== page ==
September 8th, 2010, 8:30 AM, a sunny late summer day, a good day to be born. The Yanks are playing an early one this afternoon. Have to see what I can do about letting the babies hear the broadcast of the game, get them used to it. Off to Staten Island, where my grandsons are in the process of being born.

9:10 AM, traffic was a breeze, arrive at Richmond University Hospital maternity ward where, after a minimal amount of hospital confusion, set eyes on John Michael Crespo and Christopher Michael Crespo, less than one hour old and on display in the nursery window, both perfect and beautiful.

I am theirs completely in about half a second. John’s got dark hair, Christopher’s is blond, and they wailed long and loud for good while, probably wondering exactly what the heck just happened to them.

Big boys, 7 pounds, 3 ounces and 20-1/2 inches for John, 6-14 and 20″ for Christopher. Good lusty lungs, natural born singers. John’s face is a little rounder, Chris’ longer, his eyes different somehow. I’m already calling him Chris. I can see very different personalities already.

All of a sudden their father, my son Mike, was by my side, having been with his wife Maria in the recovery room. My bear of a son gave me a huge bear hug and that wicked smile he’s had since his first hour on earth in one these rooms, what seems like only yesterday instead of 36 years ago.

Maria needed attention and Mike had to fill out some more forms, unload her stuff from the car and get her situated, so it was up to me to man the nursery window and admire the Crespo twins. I managed.

Others would come soon, a ton of family and friends, delirious for Mike and Maria, wild for the babies, just as it should be. But this was my time with the boys, 51 minutes old, only the nurses and me in the place. And my twin grandsons. Wow and a half.

Even a windy Brooklyn lifer like me has no words for such feelings (But you know damned well I’m gonna try!). Love, joy, awe, wonder, gratitude, humility, continuity, life with a capital L, all these things are way too tame to describe the eruption, the geyser of emotion that is torn, no, shredded from your body, your whole body, not just your mind and heart.

It’s a physical, tangible sensation, as real as being hot or dizzy or afraid, but it’s a wonderful feeling, filling you with a power that seems to come from the universe itself, channeled through a tiny baby, and nothing at all is impossible. Times like this, you wonder what’s the deal with atheists. How blind can you be?

This is something completely out of everyday reality, above and apart from anything else that ever happened and everything you ever felt. It is magic and special, yet crystal clear and as real as that tiny fist with the vise grip on your pinkie, and that’s about all I can say about it. Pretty darned majestic.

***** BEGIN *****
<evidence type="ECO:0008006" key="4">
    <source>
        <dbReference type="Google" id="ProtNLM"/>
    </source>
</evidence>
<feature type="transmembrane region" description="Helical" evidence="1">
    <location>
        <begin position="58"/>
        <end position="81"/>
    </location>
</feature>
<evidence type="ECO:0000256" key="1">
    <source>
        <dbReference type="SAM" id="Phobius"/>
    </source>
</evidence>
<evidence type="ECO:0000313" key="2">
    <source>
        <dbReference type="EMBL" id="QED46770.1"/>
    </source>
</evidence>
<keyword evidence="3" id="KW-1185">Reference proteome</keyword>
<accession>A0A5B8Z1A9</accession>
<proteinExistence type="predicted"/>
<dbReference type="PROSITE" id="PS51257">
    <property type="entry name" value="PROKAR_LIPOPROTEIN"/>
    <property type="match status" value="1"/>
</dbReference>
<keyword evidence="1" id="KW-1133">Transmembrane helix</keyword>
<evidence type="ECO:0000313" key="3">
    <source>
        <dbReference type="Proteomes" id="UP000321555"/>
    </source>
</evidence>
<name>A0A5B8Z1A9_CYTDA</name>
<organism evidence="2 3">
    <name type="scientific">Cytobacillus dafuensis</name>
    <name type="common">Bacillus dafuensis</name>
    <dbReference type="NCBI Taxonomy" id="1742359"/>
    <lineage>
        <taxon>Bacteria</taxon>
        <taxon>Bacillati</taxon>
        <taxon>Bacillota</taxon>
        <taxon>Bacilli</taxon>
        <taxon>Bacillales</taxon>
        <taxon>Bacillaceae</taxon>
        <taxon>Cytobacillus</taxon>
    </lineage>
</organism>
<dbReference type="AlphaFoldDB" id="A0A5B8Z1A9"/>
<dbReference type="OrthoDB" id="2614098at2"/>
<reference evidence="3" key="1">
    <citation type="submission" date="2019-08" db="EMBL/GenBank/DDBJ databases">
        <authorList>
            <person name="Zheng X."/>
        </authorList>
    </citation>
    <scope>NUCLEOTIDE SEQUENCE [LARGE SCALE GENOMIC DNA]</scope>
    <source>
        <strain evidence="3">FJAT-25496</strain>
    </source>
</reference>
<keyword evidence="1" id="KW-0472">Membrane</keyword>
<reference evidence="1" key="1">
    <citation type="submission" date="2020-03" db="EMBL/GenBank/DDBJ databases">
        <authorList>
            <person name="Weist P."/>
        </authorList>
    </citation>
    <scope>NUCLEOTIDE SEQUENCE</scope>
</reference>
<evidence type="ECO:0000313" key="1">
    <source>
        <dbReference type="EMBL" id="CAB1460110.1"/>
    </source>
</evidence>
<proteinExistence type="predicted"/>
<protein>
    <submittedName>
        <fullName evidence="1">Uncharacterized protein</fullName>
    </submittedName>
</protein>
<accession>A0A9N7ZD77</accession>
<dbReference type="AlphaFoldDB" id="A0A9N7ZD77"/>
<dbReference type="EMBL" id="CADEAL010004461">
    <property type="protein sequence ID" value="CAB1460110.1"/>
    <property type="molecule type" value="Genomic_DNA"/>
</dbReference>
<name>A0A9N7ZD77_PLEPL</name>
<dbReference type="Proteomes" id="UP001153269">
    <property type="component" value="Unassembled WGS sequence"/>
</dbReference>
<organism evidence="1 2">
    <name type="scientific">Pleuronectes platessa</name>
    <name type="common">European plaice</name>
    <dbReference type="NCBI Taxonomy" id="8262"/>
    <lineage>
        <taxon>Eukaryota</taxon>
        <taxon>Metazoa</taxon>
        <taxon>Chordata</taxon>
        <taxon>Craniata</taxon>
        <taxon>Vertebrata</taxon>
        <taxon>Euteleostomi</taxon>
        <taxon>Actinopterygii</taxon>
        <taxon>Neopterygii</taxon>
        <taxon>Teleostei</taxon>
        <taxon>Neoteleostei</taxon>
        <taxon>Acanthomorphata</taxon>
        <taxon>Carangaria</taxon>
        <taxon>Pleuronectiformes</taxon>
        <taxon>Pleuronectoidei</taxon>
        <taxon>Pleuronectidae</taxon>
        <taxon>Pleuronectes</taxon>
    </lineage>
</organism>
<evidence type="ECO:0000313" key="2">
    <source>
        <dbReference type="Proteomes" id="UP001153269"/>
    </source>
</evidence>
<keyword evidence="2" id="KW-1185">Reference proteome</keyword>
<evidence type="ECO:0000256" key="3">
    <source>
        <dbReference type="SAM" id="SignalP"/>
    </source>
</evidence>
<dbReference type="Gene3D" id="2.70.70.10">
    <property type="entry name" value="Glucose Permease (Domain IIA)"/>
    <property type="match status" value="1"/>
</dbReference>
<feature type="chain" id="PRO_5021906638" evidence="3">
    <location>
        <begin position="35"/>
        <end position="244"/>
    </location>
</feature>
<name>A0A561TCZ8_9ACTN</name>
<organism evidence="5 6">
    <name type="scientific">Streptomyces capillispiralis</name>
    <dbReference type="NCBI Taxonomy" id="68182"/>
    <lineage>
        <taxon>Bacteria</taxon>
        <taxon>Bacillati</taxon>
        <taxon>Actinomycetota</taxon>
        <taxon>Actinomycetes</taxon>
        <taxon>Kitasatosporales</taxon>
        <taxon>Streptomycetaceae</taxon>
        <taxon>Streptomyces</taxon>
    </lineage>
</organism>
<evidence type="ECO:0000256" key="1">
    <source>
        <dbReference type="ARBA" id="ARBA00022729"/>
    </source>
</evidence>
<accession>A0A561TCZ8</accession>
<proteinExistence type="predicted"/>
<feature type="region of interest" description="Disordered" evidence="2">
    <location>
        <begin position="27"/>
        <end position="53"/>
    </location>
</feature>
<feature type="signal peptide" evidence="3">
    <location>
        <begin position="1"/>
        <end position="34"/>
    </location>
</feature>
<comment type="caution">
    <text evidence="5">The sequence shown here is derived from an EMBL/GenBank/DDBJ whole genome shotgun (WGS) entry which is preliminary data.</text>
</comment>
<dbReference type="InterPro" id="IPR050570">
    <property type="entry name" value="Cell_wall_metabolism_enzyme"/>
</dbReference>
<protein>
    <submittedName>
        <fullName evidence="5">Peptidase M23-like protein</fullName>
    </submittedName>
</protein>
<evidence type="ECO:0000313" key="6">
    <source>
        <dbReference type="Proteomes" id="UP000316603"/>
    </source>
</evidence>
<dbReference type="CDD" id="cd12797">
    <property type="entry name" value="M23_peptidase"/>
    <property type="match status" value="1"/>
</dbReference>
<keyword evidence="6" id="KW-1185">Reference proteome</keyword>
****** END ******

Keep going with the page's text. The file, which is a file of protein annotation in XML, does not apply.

I watched the maternity nurses tend to them, taking their temperature, feeding them a bottle of 5% sugar water, burping them, pricking their tiny heels for a drop of blood that was immediately tested for something or other. Touching them, reassuring them, these women were amazing; graceful, confident and tender. You know the kids are in good hands for their first couple of hours on earth.

Two nurses grabbed a twin apiece and gave them their first bath, washing them them carefully and expertly, even combing their wispy hair after dressing them in their first clothes. Then they put them back in the window for Grandpa to admire some more. Coupla handsome Dans, maybe a little too good-looking. Not fair to the other kids, but that’s how it goes.

All that fuss tuckered them out, and so they napped in their little glass cubicles, getting ready to be wheeled in to see their mother. Mike and I went to a late breakfast while Maria and the boys slept and then around noon I went up to Maria’s room when two nurses wheeled in John and Christopher.

I waited my turn after Mom and Dad and got to hold both my sweet grandboys, and they were as comfortable in my arms as their own father and his brother once were. I introduced myself in a dopey Grandpa voice that came out of nowhere. Weird. I told them how special and blessed they both are, how very much their Grandpa loves them and what a wonderful, perfect world they are joining.

Okay, so I lied about the wonderful perfect world part, but 3 hours old didn’t seem like a good time to burst their bubble. Besides, them being in it already makes the world a much better place. I’ll have to see what I can do about all the unpleasantness before they grow up.

Who can say that they won’t be the ones to help build a better world? One of them will do it while playing centerfield for the New York Yankees, while the other one will have to settle for being president. So far they give no indication of who will will do what, no doubt taking the lay of the land before committing. Smart boys.

I got a little smile out of both of them, a smile I suspect they’ll keep forever, just like their father. Then it was time for Mom and Dad to be alone with their new babies and I took my leave, but I’ll be back. John and Chris are going to see plenty of Grandpa, that’s for sure. They’re Brooklyn people too, sensible boys that they are.  Lucky me. Lucky, lucky, lucky me!

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